Gravity & Chaos
Song - Artist -
DECK THE HALLS WITH BOOGIE WOOGIE - KATIE WEBSTER -
Somehow, there always seems to be a thread leading back to KISS.
Such was the case with a week’s worth of concerts at Mohegan Sun, centered around a bombastic show by the larger than life band that was bookended by Night Ranger and Scrap Metal at the casino’s Wolf Den.
Night Ranger, the San Francisco-based band whose first national tour was supporting KISS in 1983, is now represented by the same management company, McGhee Entertainment.
Attracting a capacity crowd to the Wolf Den on a Tuesday night proved there is still an audience for their nostalgic hits, notably the tender “Sister Christian,” and “Sentimental Street” that showcased thick vocal harmonies.
But the frenzied pace of “Don’t Tell Me You Love Me” and “(You Can Still) Rock in America” left little doubt that Night Ranger still consider themselves a hard rock band. Their set even included songs from Damn Yankees, bassist Jack Blades’ offshoot band with Tommy Shaw (Styx) and Ted Nugent, and even a nod toward guitarist Brad Gillis’s history with Ozzy Osbourne in the unexpected form of “Crazy Train.”
Two nights later, KISS celebrated their fourth appearance at Mohegan Sun with an induction into the casino’s Walk of Fame that brought the promenade outside the arena to a standstill.
Better than their Connecticut appearance last October, there was still a disingenuous tinge to enlisted players Eric Singer and Tommy Thayer mimicking the roles of their beloved predecessors, drummer Peter Criss and guitarist Ace Frehley. But musicianship, and the showmanship of founding members Paul Stanley and Gene Simmons, resulted in a fist-pumping, sing-along spectacle that was clearly a right of passage first concert for younger audience members.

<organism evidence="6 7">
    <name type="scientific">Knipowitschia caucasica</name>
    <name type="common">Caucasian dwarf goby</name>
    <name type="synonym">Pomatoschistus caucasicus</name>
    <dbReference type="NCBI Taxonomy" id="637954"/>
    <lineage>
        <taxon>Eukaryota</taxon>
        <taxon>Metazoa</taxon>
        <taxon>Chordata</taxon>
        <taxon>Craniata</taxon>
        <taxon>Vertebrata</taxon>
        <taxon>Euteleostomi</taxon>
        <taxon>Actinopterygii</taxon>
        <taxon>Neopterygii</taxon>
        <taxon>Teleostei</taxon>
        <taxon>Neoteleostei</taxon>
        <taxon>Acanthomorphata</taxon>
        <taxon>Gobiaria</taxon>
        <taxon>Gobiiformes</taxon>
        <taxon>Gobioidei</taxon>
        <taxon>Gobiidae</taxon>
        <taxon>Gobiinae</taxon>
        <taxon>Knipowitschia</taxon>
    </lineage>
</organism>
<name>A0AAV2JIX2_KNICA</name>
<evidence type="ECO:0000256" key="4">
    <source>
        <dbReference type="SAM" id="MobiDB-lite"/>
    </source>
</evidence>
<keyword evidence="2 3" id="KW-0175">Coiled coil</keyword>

Part superhero, part circus, and much more musical than most critics tend to admit, KISS is still a paean to the British Invasion bands that sparked their formative years. Behind the make-up and beneath the elaborate production, their songs still radiated hints of the Beatles, Kinks and Led Zeppelin.
Scrap Metal—whose members were spotted outside the arena following the KISS show—returned for an encore performance (also their fourth) the following night. The pop metal cavalcade featured Matthew and Gunnar Nelson, twin sons of the late pop idol Ricky Nelson, plus namesake Slaughter vocalist Mark Slaughter—whose initial claim to fame was working with ex-KISS guitarist and Connecticut native Vinnie Vincent. Like Night Ranger, his subsequent venture, Slaughter, gained national exposure as an opening act for KISS in 1990.
Although Mark remains a marquee attraction, it was hard to ignore how much his once soaring vocals have deteriorated into an abrasive snarl. Slaughter’s role as one of three guitarists was more listenable. Before becoming the voice of hit songs such as “Up All Night” and “Fly to the Angels,” the singer was a guitar instructor in his native Las Vegas.
Instead, the line-up of all-star guest vocalists—Janet Gardner, John Payne and Steve Plunkett—shined throughout a well-rehearsed set that featured hits from their respective bands, Vixen, Asia and Autograph. Gardner, in particular, stood out as a vocal force, especially during an encore of the Led Zeppelin standard, “Rock and Roll.”
The high-energy music and visual dynamics of all three bands made for an exciting and memorable week for Connecticut fans, more than a few attending all three shows.